Canada on Monday joined Britain and the United States as the first Western nations to start inoculating their citizens against the coronavirus.
Fourteen distribution centers across the country began receiving doses of the Pfizer-BioNTech vaccine, which was made in Belgium, on Sunday night. Among the first to get injections will be residents of nursing homes in Quebec and health care workers at long-term care homes in Toronto.
“This is good news,” Prime Minister Justin Trudeau wrote on Twitter Sunday. “But our fight against Covid-19 is not over. Now more than ever, let’s keep up our vigilance.”
The coronavirus has infected more than 460,000 people in Canada and killed 13,431, underlining how even a country with universal health care, a generally rule-bound population and a deference to science remains vulnerable to the coronavirus.
Here’s what you need to know.
Which Canadians go first?
Anita Quidangen, a long-term care health worker in Toronto, was one of the first people to receive the vaccine in Canada. She got it shortly after 12 p.m. on Monday, kicking off the start of her country’s inoculation campaign.
Who gets the shots first will vary from province to province. For the first few thousand doses, for example, Quebec will focus on long-term-care homes, while Saskatchewan and Alberta will first inject health care workers.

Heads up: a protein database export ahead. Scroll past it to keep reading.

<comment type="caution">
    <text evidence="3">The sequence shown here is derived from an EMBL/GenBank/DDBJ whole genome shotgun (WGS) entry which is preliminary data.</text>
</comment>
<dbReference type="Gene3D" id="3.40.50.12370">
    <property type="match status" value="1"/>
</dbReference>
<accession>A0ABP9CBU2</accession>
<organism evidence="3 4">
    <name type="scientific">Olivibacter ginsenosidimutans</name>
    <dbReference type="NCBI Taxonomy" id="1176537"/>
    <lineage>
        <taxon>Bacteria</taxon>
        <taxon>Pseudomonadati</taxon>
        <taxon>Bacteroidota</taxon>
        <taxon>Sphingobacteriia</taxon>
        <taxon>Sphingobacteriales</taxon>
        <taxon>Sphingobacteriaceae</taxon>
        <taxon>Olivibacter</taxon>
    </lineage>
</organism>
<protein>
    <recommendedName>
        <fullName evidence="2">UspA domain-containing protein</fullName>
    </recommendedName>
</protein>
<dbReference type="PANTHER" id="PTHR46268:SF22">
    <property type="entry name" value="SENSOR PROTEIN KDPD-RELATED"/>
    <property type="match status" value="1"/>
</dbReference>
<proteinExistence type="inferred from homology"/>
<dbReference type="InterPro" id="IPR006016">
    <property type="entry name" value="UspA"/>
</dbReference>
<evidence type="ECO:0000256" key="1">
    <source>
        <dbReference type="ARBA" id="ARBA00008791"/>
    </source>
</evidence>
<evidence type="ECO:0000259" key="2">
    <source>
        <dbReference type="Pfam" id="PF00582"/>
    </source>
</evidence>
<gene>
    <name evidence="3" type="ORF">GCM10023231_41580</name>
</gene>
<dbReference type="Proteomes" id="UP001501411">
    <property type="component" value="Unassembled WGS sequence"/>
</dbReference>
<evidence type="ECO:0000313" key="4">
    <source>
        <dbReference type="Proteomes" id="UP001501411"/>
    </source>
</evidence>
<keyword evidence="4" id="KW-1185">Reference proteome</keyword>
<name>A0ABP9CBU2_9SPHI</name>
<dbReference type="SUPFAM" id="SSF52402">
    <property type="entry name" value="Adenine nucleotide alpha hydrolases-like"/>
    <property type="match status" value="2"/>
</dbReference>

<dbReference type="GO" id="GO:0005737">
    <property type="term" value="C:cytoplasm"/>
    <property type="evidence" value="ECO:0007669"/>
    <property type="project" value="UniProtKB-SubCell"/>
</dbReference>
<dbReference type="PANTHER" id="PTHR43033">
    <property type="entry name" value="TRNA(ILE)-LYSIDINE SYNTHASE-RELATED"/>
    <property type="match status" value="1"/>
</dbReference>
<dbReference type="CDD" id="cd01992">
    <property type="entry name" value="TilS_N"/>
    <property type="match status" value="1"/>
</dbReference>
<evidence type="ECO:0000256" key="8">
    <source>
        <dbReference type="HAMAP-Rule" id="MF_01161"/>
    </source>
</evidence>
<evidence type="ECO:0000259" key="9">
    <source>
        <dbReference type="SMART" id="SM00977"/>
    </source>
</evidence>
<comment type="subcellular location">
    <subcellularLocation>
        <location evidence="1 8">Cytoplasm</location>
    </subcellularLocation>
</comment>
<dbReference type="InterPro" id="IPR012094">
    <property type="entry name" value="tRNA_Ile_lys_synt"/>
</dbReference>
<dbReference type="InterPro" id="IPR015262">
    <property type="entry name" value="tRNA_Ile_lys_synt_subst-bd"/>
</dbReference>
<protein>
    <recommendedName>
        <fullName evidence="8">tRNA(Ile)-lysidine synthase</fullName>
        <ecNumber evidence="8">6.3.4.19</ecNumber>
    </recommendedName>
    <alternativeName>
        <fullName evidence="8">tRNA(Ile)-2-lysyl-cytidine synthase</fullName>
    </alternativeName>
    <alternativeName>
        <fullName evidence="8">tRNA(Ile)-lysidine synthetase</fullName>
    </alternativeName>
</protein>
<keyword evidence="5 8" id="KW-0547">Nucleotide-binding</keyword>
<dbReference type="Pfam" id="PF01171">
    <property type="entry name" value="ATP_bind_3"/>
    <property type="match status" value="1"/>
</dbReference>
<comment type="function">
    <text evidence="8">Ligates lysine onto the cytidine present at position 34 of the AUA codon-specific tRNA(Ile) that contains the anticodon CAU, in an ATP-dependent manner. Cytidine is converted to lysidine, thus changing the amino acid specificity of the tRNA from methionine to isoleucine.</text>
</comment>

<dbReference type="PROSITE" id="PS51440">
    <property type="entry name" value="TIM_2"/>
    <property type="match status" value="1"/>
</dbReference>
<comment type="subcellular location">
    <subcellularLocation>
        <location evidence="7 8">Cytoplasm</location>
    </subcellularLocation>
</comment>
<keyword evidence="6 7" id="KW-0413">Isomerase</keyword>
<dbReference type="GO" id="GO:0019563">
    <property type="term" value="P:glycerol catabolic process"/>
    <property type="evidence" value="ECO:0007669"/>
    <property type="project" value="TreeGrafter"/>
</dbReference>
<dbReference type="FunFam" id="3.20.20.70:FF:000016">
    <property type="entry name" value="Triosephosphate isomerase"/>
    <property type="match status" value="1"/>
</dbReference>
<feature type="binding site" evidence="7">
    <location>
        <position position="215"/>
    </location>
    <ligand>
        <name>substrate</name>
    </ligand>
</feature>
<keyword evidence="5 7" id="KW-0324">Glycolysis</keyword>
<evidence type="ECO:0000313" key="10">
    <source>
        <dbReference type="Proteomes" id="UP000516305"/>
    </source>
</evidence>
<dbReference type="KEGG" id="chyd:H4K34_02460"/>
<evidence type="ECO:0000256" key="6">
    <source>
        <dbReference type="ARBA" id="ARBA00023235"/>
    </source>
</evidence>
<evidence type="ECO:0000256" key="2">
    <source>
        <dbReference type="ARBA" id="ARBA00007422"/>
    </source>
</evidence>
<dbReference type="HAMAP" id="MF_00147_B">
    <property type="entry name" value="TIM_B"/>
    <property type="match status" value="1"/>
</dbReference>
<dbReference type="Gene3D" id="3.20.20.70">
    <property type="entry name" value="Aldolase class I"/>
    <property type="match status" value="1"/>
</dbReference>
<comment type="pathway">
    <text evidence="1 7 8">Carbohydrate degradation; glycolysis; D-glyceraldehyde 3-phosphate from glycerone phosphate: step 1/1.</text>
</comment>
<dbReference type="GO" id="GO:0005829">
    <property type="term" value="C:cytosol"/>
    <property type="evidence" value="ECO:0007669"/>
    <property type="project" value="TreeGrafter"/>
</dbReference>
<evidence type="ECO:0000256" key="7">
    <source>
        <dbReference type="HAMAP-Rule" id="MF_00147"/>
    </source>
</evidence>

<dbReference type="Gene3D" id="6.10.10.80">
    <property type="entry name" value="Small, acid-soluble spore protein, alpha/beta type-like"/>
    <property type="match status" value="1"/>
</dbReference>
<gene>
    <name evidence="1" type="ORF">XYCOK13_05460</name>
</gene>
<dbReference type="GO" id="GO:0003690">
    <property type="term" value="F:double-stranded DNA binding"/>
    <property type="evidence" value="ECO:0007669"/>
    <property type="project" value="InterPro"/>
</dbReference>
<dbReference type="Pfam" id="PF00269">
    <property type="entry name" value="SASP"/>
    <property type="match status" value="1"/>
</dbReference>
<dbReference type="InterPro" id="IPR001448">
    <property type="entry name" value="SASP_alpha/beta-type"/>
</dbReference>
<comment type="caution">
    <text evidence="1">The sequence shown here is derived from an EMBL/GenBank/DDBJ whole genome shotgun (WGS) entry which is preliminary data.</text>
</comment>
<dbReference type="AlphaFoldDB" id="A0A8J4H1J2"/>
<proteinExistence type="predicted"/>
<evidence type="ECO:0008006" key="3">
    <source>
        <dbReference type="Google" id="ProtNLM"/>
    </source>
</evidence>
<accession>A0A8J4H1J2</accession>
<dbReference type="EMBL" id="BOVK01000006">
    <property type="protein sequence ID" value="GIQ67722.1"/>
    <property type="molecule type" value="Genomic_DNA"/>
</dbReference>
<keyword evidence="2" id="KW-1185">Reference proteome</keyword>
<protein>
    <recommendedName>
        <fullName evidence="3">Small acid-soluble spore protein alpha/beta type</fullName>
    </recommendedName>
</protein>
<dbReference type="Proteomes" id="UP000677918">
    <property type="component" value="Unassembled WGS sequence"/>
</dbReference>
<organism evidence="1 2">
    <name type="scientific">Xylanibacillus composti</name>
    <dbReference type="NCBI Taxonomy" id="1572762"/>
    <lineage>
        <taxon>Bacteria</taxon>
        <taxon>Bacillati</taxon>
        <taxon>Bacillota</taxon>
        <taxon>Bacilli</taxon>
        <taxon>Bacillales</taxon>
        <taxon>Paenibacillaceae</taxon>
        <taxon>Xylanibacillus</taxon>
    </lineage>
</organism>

In Quebec, the province hardest hit by the pandemic, the first person to be vaccinated in Quebec City, the provincial capital, was to be Gisele Levesque, an 89-year-old former bank employee. “They chose me — oh, yes!” she said upon hearing the news, according to the Canadian Broadcasting Corporation.
Residents of two Quebec nursing homes will be among the first to be vaccinated. In Ontario, which has been badly buffeted by the virus, frontline health workers will get vaccinated, including at The Ottawa Hospital and at the University Health Network in Toronto.
A federal panel came up with a list of recommendations that prioritized people over the age of 80; residents of long-term-care homes, a group that has accounted for 71 percent of deaths to date in the country, and the workers who serve them; health care workers; and Indigenous communities.
Children will not get the Pfizer-BioNTech vaccine immediately. It is approved only for use in people 16 and older.
And the Northwest Territories, Nunavut and Yukon won’t be immediately vaccinating. Instead, they have opted to wait for the Moderna vaccine, which is nearing approval and will be easier to distribute, since it doesn’t require the ultralow temperatures necessary to transport and store the Pfizer-BioNTech vaccine.
How many doses will Canada be getting?
Maj. Gen. Dany Fortin, the Canadian military officer overseeing the distribution of the vaccine to provincial health care systems, told the CBC, the national broadcaster, that the first batch would be roughly 30,000 doses. Officials said that number would grow to about 249,000 doses by the end of the month.
With distribution of a coronavirus vaccine beginning in the U.S., here are answers to some questions you may be wondering about:
- If I live in the U.S., when can I get the vaccine? While the exact order of vaccine recipients may vary by state, most will likely put medical workers and residents of long-term care facilities first. If you want to understand how this decision is getting made, this article will help.